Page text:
Macroreticular resins are characterized by the presence, throughout the polymeric matrix, of a network of "extra-gellular" microchannels or pores. While these micro channels are very small, they are large in comparison with the pores in conventional homogeneous cross-linked gells. Macroreticular resins suitable for use in the present invention may have specific surface areas of up to 2,000 sq. meters per gram or more.
The surface area and porosity (often reported as ml./ml. or cc./cc.) as well as other physical characteristics of macroreticular resins can be measured according to accepted procedures, for example, see pages 152-167 of "Oxidation-Reduction Polymers," Harold G. Cassidy et al., Interscience Pub. N.Y., N.Y., 1965.
In order to produce the high porosity and high specific surface areas required of the resins in the present invention, the suspension polymerization procedures of British Pat. No. 932,126 may be employed, and the disclosure of the specification of that application is incorporated herein by reference.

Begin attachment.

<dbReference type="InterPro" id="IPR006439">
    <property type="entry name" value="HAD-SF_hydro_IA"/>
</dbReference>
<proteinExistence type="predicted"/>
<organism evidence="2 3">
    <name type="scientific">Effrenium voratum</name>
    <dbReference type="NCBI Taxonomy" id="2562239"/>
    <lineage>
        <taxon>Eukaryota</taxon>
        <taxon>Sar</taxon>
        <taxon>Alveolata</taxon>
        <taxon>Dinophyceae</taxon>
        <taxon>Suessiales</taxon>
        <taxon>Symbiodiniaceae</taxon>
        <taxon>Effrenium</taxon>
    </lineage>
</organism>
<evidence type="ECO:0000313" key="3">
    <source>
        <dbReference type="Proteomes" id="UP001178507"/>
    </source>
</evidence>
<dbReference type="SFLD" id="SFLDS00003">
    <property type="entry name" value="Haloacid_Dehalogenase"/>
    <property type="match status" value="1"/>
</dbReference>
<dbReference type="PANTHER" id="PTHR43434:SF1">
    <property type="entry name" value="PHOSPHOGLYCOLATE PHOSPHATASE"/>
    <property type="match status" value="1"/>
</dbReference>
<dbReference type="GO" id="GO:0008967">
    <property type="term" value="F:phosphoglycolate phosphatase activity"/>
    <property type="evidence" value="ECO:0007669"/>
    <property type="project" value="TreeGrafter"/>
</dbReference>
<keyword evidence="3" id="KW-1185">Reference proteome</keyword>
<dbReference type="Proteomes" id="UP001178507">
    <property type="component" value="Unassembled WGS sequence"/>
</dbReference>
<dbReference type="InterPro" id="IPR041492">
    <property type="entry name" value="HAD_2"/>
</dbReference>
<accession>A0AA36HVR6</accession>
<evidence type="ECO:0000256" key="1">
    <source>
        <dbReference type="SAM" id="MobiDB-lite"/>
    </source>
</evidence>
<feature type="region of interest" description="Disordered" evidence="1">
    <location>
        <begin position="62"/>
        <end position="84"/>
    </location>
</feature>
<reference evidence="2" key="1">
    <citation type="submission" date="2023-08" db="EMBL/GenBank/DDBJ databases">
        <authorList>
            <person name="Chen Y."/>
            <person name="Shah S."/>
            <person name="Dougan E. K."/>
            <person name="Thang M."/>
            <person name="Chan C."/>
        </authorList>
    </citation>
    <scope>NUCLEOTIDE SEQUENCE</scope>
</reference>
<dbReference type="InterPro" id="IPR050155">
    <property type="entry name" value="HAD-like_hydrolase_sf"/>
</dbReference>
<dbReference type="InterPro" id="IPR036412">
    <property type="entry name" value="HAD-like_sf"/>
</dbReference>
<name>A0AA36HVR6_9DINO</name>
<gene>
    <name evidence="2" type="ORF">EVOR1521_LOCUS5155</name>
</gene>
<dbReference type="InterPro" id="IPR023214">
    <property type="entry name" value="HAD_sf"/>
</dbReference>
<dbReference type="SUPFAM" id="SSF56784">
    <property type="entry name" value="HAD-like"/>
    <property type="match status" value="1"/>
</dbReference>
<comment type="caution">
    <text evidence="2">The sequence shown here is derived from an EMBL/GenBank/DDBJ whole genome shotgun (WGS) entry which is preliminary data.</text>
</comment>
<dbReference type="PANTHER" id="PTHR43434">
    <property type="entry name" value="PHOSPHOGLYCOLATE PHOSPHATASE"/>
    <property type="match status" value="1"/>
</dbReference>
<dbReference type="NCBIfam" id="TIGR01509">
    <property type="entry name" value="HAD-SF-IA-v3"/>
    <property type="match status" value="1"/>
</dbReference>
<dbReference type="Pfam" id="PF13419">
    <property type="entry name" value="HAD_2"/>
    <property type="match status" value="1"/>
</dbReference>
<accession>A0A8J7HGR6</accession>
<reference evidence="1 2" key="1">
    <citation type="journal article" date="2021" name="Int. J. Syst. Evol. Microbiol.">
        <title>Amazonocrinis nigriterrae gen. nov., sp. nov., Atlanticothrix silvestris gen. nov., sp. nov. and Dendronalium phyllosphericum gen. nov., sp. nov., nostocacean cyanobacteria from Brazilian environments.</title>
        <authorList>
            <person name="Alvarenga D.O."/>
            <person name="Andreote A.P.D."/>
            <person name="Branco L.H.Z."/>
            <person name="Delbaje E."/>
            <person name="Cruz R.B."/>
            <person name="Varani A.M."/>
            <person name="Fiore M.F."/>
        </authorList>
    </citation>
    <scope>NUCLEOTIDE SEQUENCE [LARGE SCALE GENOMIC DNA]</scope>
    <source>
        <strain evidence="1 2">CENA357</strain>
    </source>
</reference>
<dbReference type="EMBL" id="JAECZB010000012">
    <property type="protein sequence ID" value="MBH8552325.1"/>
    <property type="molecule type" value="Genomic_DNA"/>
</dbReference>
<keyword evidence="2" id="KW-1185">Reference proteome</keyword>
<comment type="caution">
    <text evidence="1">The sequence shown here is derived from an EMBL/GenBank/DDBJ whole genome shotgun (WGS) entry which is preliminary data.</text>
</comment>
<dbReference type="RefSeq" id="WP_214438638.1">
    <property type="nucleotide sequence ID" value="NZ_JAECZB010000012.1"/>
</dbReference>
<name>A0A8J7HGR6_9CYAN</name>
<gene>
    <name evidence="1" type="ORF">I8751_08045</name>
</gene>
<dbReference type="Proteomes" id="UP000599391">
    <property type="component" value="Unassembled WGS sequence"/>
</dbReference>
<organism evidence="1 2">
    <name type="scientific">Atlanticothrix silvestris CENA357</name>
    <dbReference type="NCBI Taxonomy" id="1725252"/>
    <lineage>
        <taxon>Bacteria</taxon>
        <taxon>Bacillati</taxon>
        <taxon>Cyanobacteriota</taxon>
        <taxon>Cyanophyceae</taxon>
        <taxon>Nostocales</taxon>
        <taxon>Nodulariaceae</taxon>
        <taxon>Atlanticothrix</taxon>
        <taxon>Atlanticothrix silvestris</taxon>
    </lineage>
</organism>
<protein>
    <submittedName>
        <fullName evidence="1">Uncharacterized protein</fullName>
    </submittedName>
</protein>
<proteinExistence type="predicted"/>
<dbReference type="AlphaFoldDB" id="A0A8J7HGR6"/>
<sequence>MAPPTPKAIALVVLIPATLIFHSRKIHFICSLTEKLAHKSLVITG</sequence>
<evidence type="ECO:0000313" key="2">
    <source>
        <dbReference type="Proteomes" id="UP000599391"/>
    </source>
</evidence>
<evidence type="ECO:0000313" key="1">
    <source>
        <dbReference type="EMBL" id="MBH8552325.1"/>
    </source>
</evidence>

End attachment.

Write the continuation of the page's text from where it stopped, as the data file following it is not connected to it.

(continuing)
Next, the method of having dextrose isomerase adsorbed on these anion exchange resins is explained. The isomerase is use in the form of solutions: 0.01 - 0.1 M tris-HCl or phosphate buffer solutions; salt solution such as (NH4)2 SO4, MgCl2 or KNO3 solution, all adjusted to pH 6 - 9 (preferably pH 7 - 8); or simply in water or in dextrose solutions; all having concentrations ranging from 3 to 50 units/ml.
The ion exchange resin is packed in a column of the proper size and then equilibrated by passing the same solution as used for dissolving the isomerase through the column at a flow rate between 1 SV and 3 SV for 5 - 10 hours (the term "SV" is an abbreviation for substrate velocity, and refers to the flow rate in bed volumes per hour; one bed volume is the volume of substrate per hour that is equivalent to the column volume that is taken up by the resin in the column). Then, an amount of the dextrose isomerase solution corresponding to 10 - 100 units (preferably 50 units) of the enzyme per g. of wet resin is passed through the resin column at a flow rate between 1 SV and 3 SV. After all of the enzyme solution has passed through the column, water is passed through the column to wash away unadsorbed isomerase.